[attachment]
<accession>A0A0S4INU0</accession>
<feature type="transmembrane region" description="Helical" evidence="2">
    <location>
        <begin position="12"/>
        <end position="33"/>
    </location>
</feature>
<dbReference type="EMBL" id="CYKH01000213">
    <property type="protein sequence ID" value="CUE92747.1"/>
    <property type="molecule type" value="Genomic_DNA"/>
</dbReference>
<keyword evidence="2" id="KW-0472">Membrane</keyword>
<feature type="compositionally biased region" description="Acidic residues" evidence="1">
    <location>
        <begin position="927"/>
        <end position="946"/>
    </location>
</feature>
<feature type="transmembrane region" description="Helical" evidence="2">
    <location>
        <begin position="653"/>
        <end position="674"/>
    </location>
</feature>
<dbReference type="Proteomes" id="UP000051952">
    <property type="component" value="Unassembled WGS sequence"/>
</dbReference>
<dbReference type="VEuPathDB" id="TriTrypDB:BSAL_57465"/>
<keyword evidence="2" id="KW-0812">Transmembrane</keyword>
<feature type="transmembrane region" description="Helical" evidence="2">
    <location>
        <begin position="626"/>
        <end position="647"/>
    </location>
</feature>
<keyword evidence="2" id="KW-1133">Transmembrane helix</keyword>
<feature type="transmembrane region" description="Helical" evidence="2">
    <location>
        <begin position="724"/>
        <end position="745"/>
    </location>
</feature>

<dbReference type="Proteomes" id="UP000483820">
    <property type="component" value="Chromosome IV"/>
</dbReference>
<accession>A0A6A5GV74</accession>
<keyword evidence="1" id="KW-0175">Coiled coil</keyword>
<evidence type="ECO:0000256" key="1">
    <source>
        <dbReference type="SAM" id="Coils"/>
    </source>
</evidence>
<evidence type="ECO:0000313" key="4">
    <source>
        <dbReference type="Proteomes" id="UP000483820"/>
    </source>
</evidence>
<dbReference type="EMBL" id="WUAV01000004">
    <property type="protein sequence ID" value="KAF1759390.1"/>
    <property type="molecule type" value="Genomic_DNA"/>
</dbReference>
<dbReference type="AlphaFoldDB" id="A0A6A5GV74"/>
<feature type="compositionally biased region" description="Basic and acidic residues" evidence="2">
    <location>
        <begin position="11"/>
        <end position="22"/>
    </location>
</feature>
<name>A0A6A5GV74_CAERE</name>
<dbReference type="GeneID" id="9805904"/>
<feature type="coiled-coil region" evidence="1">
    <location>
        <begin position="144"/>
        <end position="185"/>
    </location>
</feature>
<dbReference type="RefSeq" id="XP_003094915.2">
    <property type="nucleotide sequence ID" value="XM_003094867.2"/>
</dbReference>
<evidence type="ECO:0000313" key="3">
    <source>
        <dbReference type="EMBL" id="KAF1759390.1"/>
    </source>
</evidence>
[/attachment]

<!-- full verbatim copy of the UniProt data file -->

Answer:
<accession>A0A0S4INU0</accession>
<feature type="transmembrane region" description="Helical" evidence="2">
    <location>
        <begin position="12"/>
        <end position="33"/>
    </location>
</feature>
<dbReference type="EMBL" id="CYKH01000213">
    <property type="protein sequence ID" value="CUE92747.1"/>
    <property type="molecule type" value="Genomic_DNA"/>
</dbReference>
<keyword evidence="2" id="KW-0472">Membrane</keyword>
<feature type="compositionally biased region" description="Acidic residues" evidence="1">
    <location>
        <begin position="927"/>
        <end position="946"/>
    </location>
</feature>
<feature type="transmembrane region" description="Helical" evidence="2">
    <location>
        <begin position="653"/>
        <end position="674"/>
    </location>
</feature>
<dbReference type="Proteomes" id="UP000051952">
    <property type="component" value="Unassembled WGS sequence"/>
</dbReference>
<dbReference type="VEuPathDB" id="TriTrypDB:BSAL_57465"/>
<keyword evidence="2" id="KW-0812">Transmembrane</keyword>
<feature type="transmembrane region" description="Helical" evidence="2">
    <location>
        <begin position="626"/>
        <end position="647"/>
    </location>
</feature>
<keyword evidence="2" id="KW-1133">Transmembrane helix</keyword>
<feature type="transmembrane region" description="Helical" evidence="2">
    <location>
        <begin position="724"/>
        <end position="745"/>
    </location>
</feature>

<dbReference type="Proteomes" id="UP000483820">
    <property type="component" value="Chromosome IV"/>
</dbReference>
<accession>A0A6A5GV74</accession>
<keyword evidence="1" id="KW-0175">Coiled coil</keyword>
<evidence type="ECO:0000256" key="1">
    <source>
        <dbReference type="SAM" id="Coils"/>
    </source>
</evidence>
<evidence type="ECO:0000313" key="4">
    <source>
        <dbReference type="Proteomes" id="UP000483820"/>
    </source>
</evidence>
<dbReference type="EMBL" id="WUAV01000004">
    <property type="protein sequence ID" value="KAF1759390.1"/>
    <property type="molecule type" value="Genomic_DNA"/>
</dbReference>
<dbReference type="AlphaFoldDB" id="A0A6A5GV74"/>
<feature type="compositionally biased region" description="Basic and acidic residues" evidence="2">
    <location>
        <begin position="11"/>
        <end position="22"/>
    </location>
</feature>
<name>A0A6A5GV74_CAERE</name>
<dbReference type="GeneID" id="9805904"/>
<feature type="coiled-coil region" evidence="1">
    <location>
        <begin position="144"/>
        <end position="185"/>
    </location>
</feature>
<dbReference type="RefSeq" id="XP_003094915.2">
    <property type="nucleotide sequence ID" value="XM_003094867.2"/>
</dbReference>
<evidence type="ECO:0000313" key="3">
    <source>
        <dbReference type="EMBL" id="KAF1759390.1"/>
    </source>
</evidence>